London Journal, March 2, 1728

London Journal

March 02, 1728

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Issue date: Tuesday, March 2, 1728

Pages available: 4

Previous edition: Tuesday, February 24, 1728

Next edition: Tuesday, March 9, 1728 - Used by the World's Finest Libraries and Institutions
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Publication name: London Journal

Location: London, Middlesex

Pages available: 1,701

Years available: 1725 - 1829

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All text in the London Journal March 2, 1728, Page 1.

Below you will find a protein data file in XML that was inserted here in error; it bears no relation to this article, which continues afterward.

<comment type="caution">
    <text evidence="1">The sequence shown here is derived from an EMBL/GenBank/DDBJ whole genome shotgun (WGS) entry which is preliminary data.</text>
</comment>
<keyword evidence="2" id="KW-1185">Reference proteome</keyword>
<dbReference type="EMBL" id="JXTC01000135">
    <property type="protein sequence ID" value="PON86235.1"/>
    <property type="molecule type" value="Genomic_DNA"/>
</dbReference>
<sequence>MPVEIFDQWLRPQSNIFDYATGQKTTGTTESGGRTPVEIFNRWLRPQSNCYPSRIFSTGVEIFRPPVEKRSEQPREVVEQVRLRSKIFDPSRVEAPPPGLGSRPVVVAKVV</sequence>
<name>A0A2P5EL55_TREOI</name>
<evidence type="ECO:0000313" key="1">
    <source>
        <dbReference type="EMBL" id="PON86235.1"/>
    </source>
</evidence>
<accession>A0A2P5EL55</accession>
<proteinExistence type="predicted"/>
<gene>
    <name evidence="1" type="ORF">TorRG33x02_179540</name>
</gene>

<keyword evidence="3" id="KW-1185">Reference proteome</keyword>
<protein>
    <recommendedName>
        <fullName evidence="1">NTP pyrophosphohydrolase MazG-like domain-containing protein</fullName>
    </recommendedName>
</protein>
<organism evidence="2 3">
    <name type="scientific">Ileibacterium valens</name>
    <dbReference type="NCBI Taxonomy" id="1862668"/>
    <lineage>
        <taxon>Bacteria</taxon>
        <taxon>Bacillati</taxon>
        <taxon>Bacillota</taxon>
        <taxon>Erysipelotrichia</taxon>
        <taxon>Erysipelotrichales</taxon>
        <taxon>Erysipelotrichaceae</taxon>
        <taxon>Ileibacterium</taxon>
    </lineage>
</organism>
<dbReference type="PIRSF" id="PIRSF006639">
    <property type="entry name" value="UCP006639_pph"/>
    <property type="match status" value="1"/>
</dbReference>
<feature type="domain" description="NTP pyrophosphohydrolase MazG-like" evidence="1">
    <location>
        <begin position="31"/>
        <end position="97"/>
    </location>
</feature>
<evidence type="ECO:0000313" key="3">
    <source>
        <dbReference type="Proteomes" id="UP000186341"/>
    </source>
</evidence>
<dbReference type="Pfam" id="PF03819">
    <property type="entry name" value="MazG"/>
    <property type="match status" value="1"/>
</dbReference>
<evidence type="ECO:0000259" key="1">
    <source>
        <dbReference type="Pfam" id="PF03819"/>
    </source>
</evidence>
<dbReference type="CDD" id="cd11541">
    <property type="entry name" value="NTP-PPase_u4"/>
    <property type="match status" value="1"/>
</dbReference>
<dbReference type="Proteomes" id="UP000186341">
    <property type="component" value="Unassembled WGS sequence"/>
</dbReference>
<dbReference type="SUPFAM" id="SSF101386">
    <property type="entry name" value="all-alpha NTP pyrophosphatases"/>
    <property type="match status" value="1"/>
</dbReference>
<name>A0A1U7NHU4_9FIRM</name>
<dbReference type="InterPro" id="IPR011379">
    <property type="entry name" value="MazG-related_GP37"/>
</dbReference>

London Journal (Newspaper) - March 2, 1728, London, Middlesex The LONDON J O U R N A L. - Saturday, March a. 17x7-8. Numb. 448. To the Author of the London Journal. HERE is nothing Men are more eager for, or contend more earneftly about, than Liberty : Nor is there any thing which more deferves their Pains. Slavery is fb vile and miferable a Condition ; fo op-pofite to every thing that is Man- like, and generous; fo inconfiftent with Reafcn and Happinefs ; fo deftru&ive to Society, and to every thin^ that tends to promote its Good ; that a People cannot be too mHch upon their guard againft every Encroachment upon freedom : Nor can they refent too much the ill Ufage of thafe, who, being constituted the Guardians of Liberty, enter into M The Firfl of theft feems to forget, that aU Men, be they in what Society1 foever, whether in private Clubs, ox Hnder the greateft Governments, are ftill fubjeft to the Law of Nature,- (not to fay any thing of Reveatd Religion,) and therefore cannot be at Liberty to indulge their Paflions, to deal abqut their Calumnies, to detracT, to fit and contrive Jiow to do Mifchief, and ro make Mens beft Endeavours for other Peoples good fruitlefs. They forget that They are obliged to obey This Law as - being prior ro any human Laws ; nor is ir in the Power of any Conftitution to difpenfe with this Obligation General R'proaches fo pointed as to make them be particularly applied, arid general Charges fo levell'd a% to make .Men rum their Eyes Upon a particular Perfon, are in reality, and in Effeft particular Imputations : and when they are groundlefs or falfe, or when they are rot proved, however They may be covered in General Exprefli-ons, they are no better than mere Calumnies. When filch invidious Harangues are made as will fuit all Men in Power at all times, and fuch Accufations are framed, a? all Men are equally concern'd in, who have any Authority, or Influence-This is a breach of that Law which is antecedent to Society, and which no Man can have a Liberty to do. Natural liberty is always retrain*d by the Law of Nature; and that which ought not to be done under The Lavs of Nature, ought not to be done in any Society. To plead therefore for fuch a Liberty as this, is to plead for an Immorality ; and the fame Arguments which are pretended to juftify this Conduct, Will, wifh little Variation, juftify any other Immo-CPrice Two-Pence.) j ratity. Where there is a want of Truth for the Foundation, the Calumny is evident: And when the Perfons, who are the proper Judges of the Crimes imputed, do not condemn, nay do acquit the accufed Peribn of the fcveral Imputations : when a Challenge is made to prove the Crimes th3t are charged, and ftill general Inveftives are made, and nothing particular fpecified ; what is this but the higheft Probability of Innocence on the One hand, of Malice, of Revenge, and of Envy on the Other A Liberty for any Man to fpeak his Sentiments in Matters of Politicks and Religion, is fomething infinitely different from a Liberty xo abufe, and to calumniate particular -Perfbns. Were the Circum fiances of things fuch, that it would be fit to make, or to repeal any Law ; to enter into Leagues or to refufe to enter ; to make Peace, or War ; in fhorr, to alter any part of our Conftitution at home, or to engage in any Meafures abroad ; were the Publhk Good affected, or like to be affected by any Steps that are taken, in God's Name, guard againft the Evil, difcover the Iniquity, fet the Crime in its failleft Light, never ceafe till every one is convinced, and the Grievance is redr^fTed. This is a Liberty worthy of every Freeman, and which the Law of Reafon, the Principles of Society, the Nature of things, will juftify. But to traduce Men,, to -fpread groundlefs Infamy, to b carelefs what is faid or done, provided �he hated Man is injured ; to raife factious Jealoufies, to make the innocenteft things imaginable Matter of Defamation, to attempt per fas & nefas the Ruin of any Perfon, to vow Deft ruction, and to refolve to hunt down any Man, and in order to this to flick at nothing that may be mifreprefented as Infamous -To do This is not Liberty, but an unbounded immoral Licevtioufnefs, as widely different from Liberty,, as Virtue is from Pice. The Notion which Others feem to have of Liberty is not fo immoral, and wicked, as it is ridiculous, and abfurd. They talk as if they thought it to confift in aBing contrary to the Advice, or Re-qtieft of Superiors, even whenTlothing is defired but what is rational and confident with all juft Rights and Privileges; and which, if follow'd, would in their Opinionv/ho advife, promote and ferve the Public Intereft. What Vindication is itof Freedom, or what Stand is it againft any Encroachments upon it, to oppofe, or act contrary to fuch a Requeft? How is Lberty invaded by fuch Meafures1? Are the People lefs Free for this? Or do nor all People, at certain Times, ask their Friends Interefts? What is~the Meaning of Application to People for their Interefts by circular Letters, if all fuch Things are inconfi ftent with liberty ? They will fay perhaps, that Applications from Equals are not improper;'but Applications from Superiors to Inferiors are a Reftraint upon them, and eonfequently a Breach of liberty, and therefore it is right to make a Stand againft it. Be it fo, and fee what Liberty is left to this Nation. It is declar'd to be a Breach of Liberty, for any one in Office to ask any dependent for his Vote: No fort of Superior is to prefume to ask his Inferior; no Landlord is to ask a Tenant for his Affiftance. Will They that glory in fuch a Stand, uniformly and conftantry aft'upon this Principle? Believe it, who-can. But allowing this to be an Infringement upon Liberty, becaufe it may be pretended that Men are atu'd, and influene'd againft their Judgments by Superiors.-Yet what is this to a Cafe where no Threats are ufed, no Power exercifed, no Commands are given. What has a bare Exprejpon of Dejire to do with an Invafion of Lilertyl But when People do not know what True Liberty is, we muft not wonder if they ufe the Word at random, and impofe upon themfelves as well as Others by Sounds without any. Meaning. The Third falfe Notion of Liberty I mention'd, is a Power to do any Thing impunely: Itisaftrong Conceit that Men may aft without any Appre-henfions of Mifchief to themfelves for any Actions ] and Government: it tends dire&ly to Anarchy and Confufion: it defrays all Notions of Property.- it fuppofes no Diftin&ion of Good and Evil; nothing right, and nothing wrong; no natural jfuftict; no right in a Society topreferve or defend'nfcifagainft Affaults and Injuries. If this be Liberty, Coofo-fion may be Order, and every Thing may be any Thing, or nothing. -I- I was williDg, Sir, to remove theCefalfe Notions of Liberty out of the way before I confidered what true Liberty confifted in. This is certainly worth all the Zeal and Pains a Man can take to feenre and defend it: whllftthe falfe and abfurd Notions of ir are fuch as cannot be too ftrenuoufly oppofeiL 1 am, SIR, Tour, &c-PHILAL ETHESk FOREIGN AFFAIRS. Gibraltar, January 20. AL L the Shopkeepers and Tradesmen, who, during the Siege, had left this Place, aie returned to their Hcitfes, the Damages they had received by the Bombs being repaired; and as Veflels go daily toTetuan, and come back with all forts of Refrefhinenrs, we have now Plenty of Provifions. Madrid, Fib. 10. Though the King is fome-what better, a Head-aeh hangs ftill upon him, and befides, his Majefty is fo weak that rhe Phyficians dare not venture to bleed him a fecond time in the Foot; lb that it is yet uncertain when the Court will return hither from the Par.lo : Mesn while Councils continue to be held in Pretence of the Queen and Prince of Afturias. The King of Great Britain's Anfv/cr to the Ultimatum of our > Court, is expected every Moment by an Exprefs. All the military Officers that are in this City, have Orders forthwith to repair to their i.efpe&ive Ports. We have received Advice, that the Troops which were before Gibraltar, are gone into the Quarters affigned them for their Refrefhment, after having firft levelled the Trenches and other Works, and fettled again the Limi's, as they wereN befsre the Siege. Gol. Duke -de Wharton and his Spoufe, are to fet out next Week for Italy, having got Leave of the King tu ftay there fix Months.. Berlin, Feb. 24. Since the King's return from Saxony, great Preparations are making for the Reception and Entertainment of the King of Poland. The Comedy and-Opera from Drefden, are to come hither. Very fine Fireworks are preparing at Charlottenburg, which will coft 10 or 12000 Rix Dollars : The Caftle is finely furnifhing, and very coftly Liveries and Equipages are preparing. The Order of the White Eagle which the King of Poland gave to the Prince Royal of Pruflia is fee with .Diamonds worth 16,000 Rix-Dollars ; and that which General Grumkau received is worth 4000 Rix Dollars. On ThurfHay arrived here Count Fleming from Drefden, and we fhortly expect. Count Seckendorf from Vienna ; and 'tis allured that the laft named will go hence to Dresden to difpatch a Ojmmiflion from the Fmperor to the King of Poland. Paris, Feb 27. "Tis now aflured thatthe CongreS will be held at Cambray, and not in this City, nor hereabouts as the Report run for fome Time. The Minifters Plenipotentiary of "Foreign Courts which are here, have already taken their Lodgings in that City, and they expect, from Spain only the return of the Courier Banniers to fix -the Day for the Opening of the Congrefs. Father Conrayer hath written a very ample Letter to Cardinal de Noailles, containing the Reafons of his Retreat into England. Paris, March 3. Two Hundred Vagabonds will*g be lent fuddenly from Biceftre to the Iflinds,- w] ther fuch fort of People are to be feat year The Chapter of St. Genevive met fome Days a about the Affair of Father Conrayer, and pr< they may be guilty of. But this is not Liberty but nounced againft him an Excommunication a Major\y. Liberthtifm: This is inconfiftent with all Order, and forbid'the Fryars to hold any Correfrwnden^-V 1 ' widS�& ;